The big wide plank I have is going to become the legs at each end and the actual seat surface, with about 6 inches left over for scrap. The board has three knots in it, but I can make two of them go away by ripping back about 3/8 inch.

    20231202_101512.jpg20231202_101538.jpg

    For the width of the front and rear planks I am going to use a proportion of the total height rather than an arbitrary inch width. At this point I need to commit to a finished seat height, as one of the front or rear planks needs to come out of the middl-ish of this end of the 6.5 inch plank.

    What I am saying is the target finished project part is going to have two eyes in the grain, connected by cathedral patterns. To get the eyes more or less on center I am going to have to rip both edges of this part, maybe even a little bit off plumb.

    20231202_101703.jpg

    At this point I name 17 inches as the finished seat height. I am going to go sprinkle some blue tape on my rough boards. I am going to go do something else for a little while. Later today, if I remain happy with my decision, I will drag my rough stock and an electronic apprentice out onto the driveway.

  4. #4
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    This is a picture of a picture in Chris Schwarz' _Design Book_.
    Glad you posted this image as Chris Cchwarz' Design Book isn't in my library, By Hand & Eye is.

    This looks like what some call a "Five Board Bench" with a shelf.

    Similar ones were made in my shop in the past to sell at a Farmers Market.

    100_5389.jpg

    This is actually a "six board bench." The top is hinged and the sixth board is set into the front and back rails to provide a small storage space.

    The project build can be seen here > https://sawmillcreek.org/showthread.php?214308 < There are some helpful hints included and the link to the Charles Neal video still works.

    My feeling is, with a little planning you will not have to worry about movement. For the most part your grain is all in the same direction. Where it isn't, on the front and back rail, The pilot holes for the cut nails can be drilled a little oversized to allow for vertical movement.

    One thing not mentioned is when using cut nails, they are placed in a vise and a cold chisel is used to raise a few burrs towards the tip to give them better holding power.

    100_5356.jpg

    The blue tap was put on the chisel to cut down the reflected light.

    jtk
    "A pessimist sees the difficulty in every opportunity; an optimist sees the opportunity in every difficulty."
    - Sir Winston Churchill (1874-1965)

  5. #5
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    Well, it is minus 2 F out in the driveway today, about -18.9 C. I am just not feeling that ambitious today, so I got working on the two side planks.

    Having selected a finished seat height of 17 inches, I went ahead and made up a "standard" handspan out of a piece of furring strip, 8.5 inches long.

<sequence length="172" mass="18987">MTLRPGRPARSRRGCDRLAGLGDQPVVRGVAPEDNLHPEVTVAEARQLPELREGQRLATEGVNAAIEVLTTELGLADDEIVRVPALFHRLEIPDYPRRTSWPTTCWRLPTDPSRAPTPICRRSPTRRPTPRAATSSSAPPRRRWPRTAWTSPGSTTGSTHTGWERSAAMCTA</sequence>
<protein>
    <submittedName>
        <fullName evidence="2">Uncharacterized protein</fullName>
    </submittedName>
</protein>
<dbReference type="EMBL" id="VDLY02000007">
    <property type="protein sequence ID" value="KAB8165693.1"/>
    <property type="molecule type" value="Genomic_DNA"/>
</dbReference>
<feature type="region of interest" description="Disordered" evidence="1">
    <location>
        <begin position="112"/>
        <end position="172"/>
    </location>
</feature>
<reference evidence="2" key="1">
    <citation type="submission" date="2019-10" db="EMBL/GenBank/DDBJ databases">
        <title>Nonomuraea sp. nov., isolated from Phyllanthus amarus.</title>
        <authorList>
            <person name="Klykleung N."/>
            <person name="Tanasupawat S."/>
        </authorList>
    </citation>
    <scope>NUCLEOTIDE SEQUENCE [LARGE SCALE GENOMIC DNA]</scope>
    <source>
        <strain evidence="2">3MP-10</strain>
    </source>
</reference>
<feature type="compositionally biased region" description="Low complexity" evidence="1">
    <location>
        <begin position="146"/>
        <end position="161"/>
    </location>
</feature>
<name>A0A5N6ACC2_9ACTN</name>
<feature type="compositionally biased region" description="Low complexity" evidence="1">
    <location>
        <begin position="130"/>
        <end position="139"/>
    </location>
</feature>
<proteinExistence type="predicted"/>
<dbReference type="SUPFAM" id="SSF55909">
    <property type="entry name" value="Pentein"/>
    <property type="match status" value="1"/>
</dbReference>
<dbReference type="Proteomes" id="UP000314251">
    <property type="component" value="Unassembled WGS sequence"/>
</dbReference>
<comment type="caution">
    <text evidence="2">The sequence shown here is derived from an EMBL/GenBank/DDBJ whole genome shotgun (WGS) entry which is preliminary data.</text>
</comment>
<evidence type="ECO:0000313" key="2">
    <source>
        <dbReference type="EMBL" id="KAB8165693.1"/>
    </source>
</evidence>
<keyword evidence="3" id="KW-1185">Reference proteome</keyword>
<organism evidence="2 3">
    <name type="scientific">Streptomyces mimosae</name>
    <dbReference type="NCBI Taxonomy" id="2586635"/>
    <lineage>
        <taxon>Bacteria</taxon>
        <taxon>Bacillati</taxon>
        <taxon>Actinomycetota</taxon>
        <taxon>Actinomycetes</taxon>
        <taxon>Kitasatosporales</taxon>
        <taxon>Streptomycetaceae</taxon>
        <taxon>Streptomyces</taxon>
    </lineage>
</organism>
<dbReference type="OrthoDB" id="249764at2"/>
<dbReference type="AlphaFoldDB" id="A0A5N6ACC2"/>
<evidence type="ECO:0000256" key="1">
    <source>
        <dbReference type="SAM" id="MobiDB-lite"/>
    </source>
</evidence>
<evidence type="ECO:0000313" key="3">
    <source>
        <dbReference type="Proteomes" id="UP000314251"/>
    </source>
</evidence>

So the height is two hand spans, the length is going to be 6 handspans -> 51 inches. From the front it will be one thing tall and three things wide. The problem is my wide plank is going to be 13.75 inches wide. I could rip it back to 2/3 of 17 inches, about 11 and a quarter. That would give the end view a proportion of 2w:3h; but the shelf would not be wide enough for my son's enormous shoes.

    I got to be judicious sprinkling ones and threes around the front, cause the end proportion is still going to be 14:17.

    Either way, my dividers and sector got an indoor workout today.
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  6. #6
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    I think I will end up cutting an angle other than 45 degrees on the bottom corners of the side planks. I did make up a template in parchment paper. I am pretty happy with the two planks pictured, one has very strong cathedral pattern I am not going to be able to conceal.

    20231202_133605.jpg

    The other side plank I have been staring at for too long. I think I am going with this gentle river, with the visual center of the larger eye formation about 1/3 from one end, and the minimum, the visual center of the area between the two eyes about 1/3 way in from the other end. I think it looks relaxing, without looking overdone or forced.

    20231202_133705.jpg

    I am going to have to work around some mill damage on the back side of this plank. I want to be sure of angle cut and leg spacing before I cut this one to length.

    20231202_133751.jpg

    Right now I need to get something to eat.

  7. #7
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    I woke up reaching for my calculator this morning. I didn't get it on the first try, but the proportion of the end of the bench was interfering with my sleep.

    If I start with a wide plank 13.75 inches and make the end view "a square and a quarter"; then I could say 13.75 x 1.25 = 17.1875 inch seat height. I feel a lot better about this.